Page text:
Native American warriors past and present, was the unofficial theme for this year’s Native American Indian Heritage month held at the Frontier Club Nov. 13. Apache tribal member Freddie Kaydahzinne was the guest speaker at this year’s event.
“We are honored to be here today to spend a few minutes with you to share our words and our songs,” Kaydahzinne said.
Kaydahzinne spoke about the long history of warriors from the Apache tribe. Kaydahzinne, a direct descendant of Cochise, spoke about how the tribe continues to make a name for itself even after their rich legacy. Kaydahzinne said that the Apache people are currently the number two employers in the area.
“We have progressed and we have solidified our economy,” Kaydahzinne said. “I am proud of all of my people because we have learned to be competitive.”
Kaydahzinne said that in spite of learning to assimilate to the modern day culture, the tribe still takes the time to teach their heritage through songs, and ceremonies.
“We have made a tremendous effort to maintain our culture, our language and our ceremonies,” Kaydahzinne said.
During his speech, Kaydahzinne tried to dispel misconceptions about the tribe. Kaydahzinne said that though the tribe does have several ceremonies and rituals, they only believe in “God Almighty.” They do however believe that everything has a soul, including the rain and clouds.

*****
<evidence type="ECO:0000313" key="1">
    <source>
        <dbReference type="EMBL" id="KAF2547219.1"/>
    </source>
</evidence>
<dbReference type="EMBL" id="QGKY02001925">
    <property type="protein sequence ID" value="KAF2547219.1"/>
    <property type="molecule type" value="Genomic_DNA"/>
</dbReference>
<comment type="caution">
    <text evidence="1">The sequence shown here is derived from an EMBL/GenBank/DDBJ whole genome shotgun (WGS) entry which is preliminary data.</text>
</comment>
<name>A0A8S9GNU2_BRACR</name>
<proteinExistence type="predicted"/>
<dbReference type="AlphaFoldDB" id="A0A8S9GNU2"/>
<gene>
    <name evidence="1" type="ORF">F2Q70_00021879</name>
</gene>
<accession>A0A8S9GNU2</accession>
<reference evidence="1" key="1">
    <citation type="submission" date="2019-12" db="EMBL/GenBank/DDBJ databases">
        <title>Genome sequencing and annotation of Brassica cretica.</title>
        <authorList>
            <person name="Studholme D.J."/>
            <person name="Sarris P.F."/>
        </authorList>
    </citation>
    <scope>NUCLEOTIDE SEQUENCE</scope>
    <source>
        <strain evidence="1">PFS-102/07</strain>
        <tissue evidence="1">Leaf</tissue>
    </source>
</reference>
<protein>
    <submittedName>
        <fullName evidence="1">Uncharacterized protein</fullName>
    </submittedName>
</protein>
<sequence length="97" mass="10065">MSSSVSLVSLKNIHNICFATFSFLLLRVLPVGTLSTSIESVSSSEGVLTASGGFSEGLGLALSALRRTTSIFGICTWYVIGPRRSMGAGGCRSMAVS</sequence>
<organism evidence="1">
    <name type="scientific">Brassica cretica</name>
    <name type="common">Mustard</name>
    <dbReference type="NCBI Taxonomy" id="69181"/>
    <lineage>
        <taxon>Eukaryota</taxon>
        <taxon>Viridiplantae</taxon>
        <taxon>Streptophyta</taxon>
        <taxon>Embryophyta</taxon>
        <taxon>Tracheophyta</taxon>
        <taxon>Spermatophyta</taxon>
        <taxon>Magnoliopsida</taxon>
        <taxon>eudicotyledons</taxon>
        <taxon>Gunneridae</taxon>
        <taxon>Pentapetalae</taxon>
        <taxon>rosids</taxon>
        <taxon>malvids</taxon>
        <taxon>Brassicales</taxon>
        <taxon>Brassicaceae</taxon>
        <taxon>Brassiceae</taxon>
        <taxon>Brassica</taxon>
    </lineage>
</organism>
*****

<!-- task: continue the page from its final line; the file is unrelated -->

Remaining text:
“We have a special relationship with what God has created,” Kaydahzinne said.
The celebration ended with a speech by WSMR Commander Brig. Gen. Timothy Coffin. Coffin spoke about the history of how Native American Indian Heritage month came to be. Coffin spoke about a Native American by the name of Red Fox James who in 1915 rode on horseback state to state seeking endorsements for a day to honor Native Americans. James later presented 24 endorsements to the White House in December of that year. Coffin also spoke about the large number of service members who continue to serve and those who were recognized for their acts of valor and ultimate sacrifice.
“I think it’s very appropriate that we’re celebrating today, right after Veteran’s Day,” Coffin said. “Native American history is more than just about those who served. These stories of heroism are indicative of the contributions Native American people have made to our country.”
Coffin and WSMR Command Sergeant Major Sgt. Maj. Jimmy Sellers presented Kaydahzinne and his team with an award for taking the time to share their heritage with the installation.